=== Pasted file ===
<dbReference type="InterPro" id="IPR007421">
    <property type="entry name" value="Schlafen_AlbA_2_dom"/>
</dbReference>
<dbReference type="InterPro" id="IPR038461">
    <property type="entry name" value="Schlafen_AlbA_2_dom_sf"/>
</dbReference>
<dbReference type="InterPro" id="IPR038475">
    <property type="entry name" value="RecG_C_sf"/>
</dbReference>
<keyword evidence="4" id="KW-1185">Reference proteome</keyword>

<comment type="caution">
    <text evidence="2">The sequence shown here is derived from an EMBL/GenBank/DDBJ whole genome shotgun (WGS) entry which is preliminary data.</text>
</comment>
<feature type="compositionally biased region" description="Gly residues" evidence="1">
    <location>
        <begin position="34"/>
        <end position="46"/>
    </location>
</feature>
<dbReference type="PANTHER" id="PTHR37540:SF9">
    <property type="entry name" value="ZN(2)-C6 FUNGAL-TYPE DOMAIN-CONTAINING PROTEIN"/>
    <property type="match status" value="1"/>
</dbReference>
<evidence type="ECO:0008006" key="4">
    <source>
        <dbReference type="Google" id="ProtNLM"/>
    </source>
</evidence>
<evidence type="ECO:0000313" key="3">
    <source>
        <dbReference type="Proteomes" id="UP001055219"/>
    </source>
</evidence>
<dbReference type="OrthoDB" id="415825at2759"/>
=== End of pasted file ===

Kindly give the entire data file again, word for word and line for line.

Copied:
<dbReference type="InterPro" id="IPR007421">
    <property type="entry name" value="Schlafen_AlbA_2_dom"/>
</dbReference>
<dbReference type="InterPro" id="IPR038461">
    <property type="entry name" value="Schlafen_AlbA_2_dom_sf"/>
</dbReference>
<dbReference type="InterPro" id="IPR038475">
    <property type="entry name" value="RecG_C_sf"/>
</dbReference>
<keyword evidence="4" id="KW-1185">Reference proteome</keyword>

<comment type="caution">
    <text evidence="2">The sequence shown here is derived from an EMBL/GenBank/DDBJ whole genome shotgun (WGS) entry which is preliminary data.</text>
</comment>
<feature type="compositionally biased region" description="Gly residues" evidence="1">
    <location>
        <begin position="34"/>
        <end position="46"/>
    </location>
</feature>
<dbReference type="PANTHER" id="PTHR37540:SF9">
    <property type="entry name" value="ZN(2)-C6 FUNGAL-TYPE DOMAIN-CONTAINING PROTEIN"/>
    <property type="match status" value="1"/>
</dbReference>
<evidence type="ECO:0008006" key="4">
    <source>
        <dbReference type="Google" id="ProtNLM"/>
    </source>
</evidence>
<evidence type="ECO:0000313" key="3">
    <source>
        <dbReference type="Proteomes" id="UP001055219"/>
    </source>
</evidence>
<dbReference type="OrthoDB" id="415825at2759"/>